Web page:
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Fox Island residents to Pierce County: ‘We don’t want to be Mercer Island’

An overflow crowd fills the Nichols Community Center Tuesday, Aug. 2, 2016 on Fox Island. Islanders were there to hear plans to repair or replace the 62-year-old bridge that connects the island to the mainland.
An overflow crowd fills the Nichols Community Center Tuesday, Aug. 2, 2016 on Fox Island. Islanders were there to hear plans to repair or replace the 62-year-old bridge that connects the island to the mainland. Staff writer

Fox Island residents know the 62-year-old bridge that connects them to the mainland needs to be replaced, but they don’t want to be priced off the island to pay for the multimillion dollar improvements.

“I think most people are worried about the funding,” said island resident Buddy Keller.

Keller joined an overflow crowd at the island’s Nichols Community Center on Tuesday. The center was so packed for the meeting, people were 10-deep in the hallways and had to stand on picnic tables outside to peer through open windows.

Possible improvements range from rehabilitating the bridge for $20 million, rehabilitating and retrofitting the structure for $60 million or building a new bridge, which could cost from $127 million to $168 million depending on design.

I think most people are worried about the funding.”

Buddy Keller, Fox Island resident

Facing sticker shock, some islanders told county officials they don’t want Fox Island to become Mercer Island, referring to the upscale community sandwiched between Bellevue and Seattle on Lake Washington.

Keller, 33, echoed a similar concern after the meeting. He supports building a new bridge, saying it makes the most sense long term, but if the majority of the estimated cost falls to island residents he doesn’t know whether his family could afford to stay on the island.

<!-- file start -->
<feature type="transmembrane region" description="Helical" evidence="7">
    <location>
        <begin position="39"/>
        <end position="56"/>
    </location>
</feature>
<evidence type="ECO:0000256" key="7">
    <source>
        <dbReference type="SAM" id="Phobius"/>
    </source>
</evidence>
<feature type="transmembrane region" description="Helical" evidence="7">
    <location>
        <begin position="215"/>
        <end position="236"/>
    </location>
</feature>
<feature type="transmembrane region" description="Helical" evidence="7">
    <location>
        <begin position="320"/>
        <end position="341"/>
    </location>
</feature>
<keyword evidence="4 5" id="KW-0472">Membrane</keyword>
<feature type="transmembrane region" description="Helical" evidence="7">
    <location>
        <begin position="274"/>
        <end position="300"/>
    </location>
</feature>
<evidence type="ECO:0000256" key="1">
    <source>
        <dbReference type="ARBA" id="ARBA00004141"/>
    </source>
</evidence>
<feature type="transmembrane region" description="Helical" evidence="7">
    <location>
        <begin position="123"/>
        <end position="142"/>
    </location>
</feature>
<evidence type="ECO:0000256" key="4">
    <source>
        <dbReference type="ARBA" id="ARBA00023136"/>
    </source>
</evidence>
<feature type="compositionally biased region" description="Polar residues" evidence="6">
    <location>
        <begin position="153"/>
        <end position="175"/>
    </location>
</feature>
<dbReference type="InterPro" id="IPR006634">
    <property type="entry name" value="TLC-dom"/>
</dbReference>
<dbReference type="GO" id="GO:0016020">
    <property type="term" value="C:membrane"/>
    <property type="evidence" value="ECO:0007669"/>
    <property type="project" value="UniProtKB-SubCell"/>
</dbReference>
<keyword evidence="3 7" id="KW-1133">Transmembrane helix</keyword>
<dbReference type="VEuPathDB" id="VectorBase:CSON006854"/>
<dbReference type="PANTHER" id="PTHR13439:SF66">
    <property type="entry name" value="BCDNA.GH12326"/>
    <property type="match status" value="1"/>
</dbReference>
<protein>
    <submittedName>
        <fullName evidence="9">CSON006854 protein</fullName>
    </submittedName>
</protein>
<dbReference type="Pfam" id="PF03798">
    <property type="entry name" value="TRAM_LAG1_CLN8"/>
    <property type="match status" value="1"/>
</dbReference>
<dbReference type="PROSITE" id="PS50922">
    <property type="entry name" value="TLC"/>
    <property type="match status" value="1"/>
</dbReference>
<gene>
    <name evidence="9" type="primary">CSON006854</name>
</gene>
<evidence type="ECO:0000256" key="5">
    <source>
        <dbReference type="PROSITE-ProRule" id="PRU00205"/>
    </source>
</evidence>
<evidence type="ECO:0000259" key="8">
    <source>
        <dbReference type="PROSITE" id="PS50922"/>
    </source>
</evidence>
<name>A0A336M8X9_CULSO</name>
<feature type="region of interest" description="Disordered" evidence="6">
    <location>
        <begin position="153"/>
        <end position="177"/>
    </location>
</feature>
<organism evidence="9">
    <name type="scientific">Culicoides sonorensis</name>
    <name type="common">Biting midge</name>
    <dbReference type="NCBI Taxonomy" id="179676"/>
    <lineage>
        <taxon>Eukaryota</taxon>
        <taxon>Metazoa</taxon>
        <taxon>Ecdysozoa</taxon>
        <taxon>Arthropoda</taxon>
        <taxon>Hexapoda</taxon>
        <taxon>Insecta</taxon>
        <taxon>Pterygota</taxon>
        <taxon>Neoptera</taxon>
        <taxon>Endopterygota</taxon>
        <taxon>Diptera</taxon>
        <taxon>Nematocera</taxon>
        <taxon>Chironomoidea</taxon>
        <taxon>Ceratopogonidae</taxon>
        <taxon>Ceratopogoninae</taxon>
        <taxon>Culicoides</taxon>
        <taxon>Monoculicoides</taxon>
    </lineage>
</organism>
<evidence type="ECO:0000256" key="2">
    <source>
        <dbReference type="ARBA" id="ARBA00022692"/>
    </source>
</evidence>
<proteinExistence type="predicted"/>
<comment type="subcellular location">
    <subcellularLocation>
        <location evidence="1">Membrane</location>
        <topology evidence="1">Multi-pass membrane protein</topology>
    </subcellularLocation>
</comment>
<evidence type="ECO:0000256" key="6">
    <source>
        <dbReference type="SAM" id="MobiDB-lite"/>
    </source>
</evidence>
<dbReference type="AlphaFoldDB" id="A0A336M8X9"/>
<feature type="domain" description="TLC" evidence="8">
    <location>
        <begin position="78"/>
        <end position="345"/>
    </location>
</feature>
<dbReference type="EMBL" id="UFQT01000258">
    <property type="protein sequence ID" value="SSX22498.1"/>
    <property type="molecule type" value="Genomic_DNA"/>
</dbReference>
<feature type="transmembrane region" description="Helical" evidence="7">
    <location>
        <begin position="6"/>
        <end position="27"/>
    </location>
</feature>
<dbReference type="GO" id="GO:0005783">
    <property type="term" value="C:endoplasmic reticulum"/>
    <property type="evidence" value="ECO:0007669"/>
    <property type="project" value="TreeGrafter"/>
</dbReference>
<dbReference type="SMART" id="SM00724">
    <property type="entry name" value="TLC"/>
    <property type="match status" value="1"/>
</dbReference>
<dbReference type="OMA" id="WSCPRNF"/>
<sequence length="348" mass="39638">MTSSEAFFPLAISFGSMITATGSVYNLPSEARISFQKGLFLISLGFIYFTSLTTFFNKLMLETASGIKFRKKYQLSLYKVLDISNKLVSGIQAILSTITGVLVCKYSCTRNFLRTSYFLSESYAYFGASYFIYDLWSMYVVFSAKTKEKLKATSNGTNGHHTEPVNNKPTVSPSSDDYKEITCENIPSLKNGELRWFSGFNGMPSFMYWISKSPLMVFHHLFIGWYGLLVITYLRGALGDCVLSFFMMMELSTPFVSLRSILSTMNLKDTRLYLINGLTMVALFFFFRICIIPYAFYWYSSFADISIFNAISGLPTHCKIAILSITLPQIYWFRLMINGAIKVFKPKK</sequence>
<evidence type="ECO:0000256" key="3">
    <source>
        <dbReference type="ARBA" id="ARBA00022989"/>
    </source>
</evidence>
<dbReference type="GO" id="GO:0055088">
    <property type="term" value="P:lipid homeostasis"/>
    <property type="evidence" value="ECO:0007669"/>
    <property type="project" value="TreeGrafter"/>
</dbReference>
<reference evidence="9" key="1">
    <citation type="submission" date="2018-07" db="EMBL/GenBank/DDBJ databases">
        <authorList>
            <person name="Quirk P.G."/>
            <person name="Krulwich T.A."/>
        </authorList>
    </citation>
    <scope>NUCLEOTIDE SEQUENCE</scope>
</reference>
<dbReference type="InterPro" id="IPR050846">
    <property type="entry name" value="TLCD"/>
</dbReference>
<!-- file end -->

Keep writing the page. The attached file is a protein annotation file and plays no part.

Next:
“We have to figure out a way to get it paid for,” he said.

Despite Pierce County officials cautioning it’s too early to discuss funding options, islanders pressed for answers as the meeting wore on Tuesday night. County officials said some possibilities include tolling the bridge or levying a tax against island property values.

Pierce County faces a unique challenge with the 1,950-foot-long-bridge that connects the island to the Gig Harbor peninsula.

The island’s residential makeup and its lack of a commercial or economic center limits the likelihood it would be eligible for state or federal transportation grants, said Pierce County Councilman Derek Young.

“Local governments don’t build bridges like this. Ever,” the Gig Harbor Democrat said. “There is no frame of reference for this.”

Three years ago the county listed the bridge as structurally deficient after an underwater inspection found holes in its concrete footings. Despite a low rating (7.33 out of 100) the bridge is safe for the 6,600 vehicles that cross it daily.

The county doesn’t have money now to pay for improvements, Young said, but he promised the county would seek every opportunity to help shoulder the cost.

Local governments don’t build bridges like this. Ever. There is no frame of reference for this.

Pierce County Councilman Derek Young, D-Gig Harbor

“Looking at the financial side of this, it’s a huge uphill battle for sure,” said Brian Stacy, Pierce County engineer.

The next step is for the county to narrow its options and conduct a more thorough bridge analysis.

Young said Tuesday that the county is least likely to pursue the $20 million rehabilitation option. Only the more expensive rehabilitation/retrofit option or a new bridge would make the structure strong enough to handle heavy loads and withstand an earthquake.

Brynn Grimley: 253-597-8467, @bgrimley

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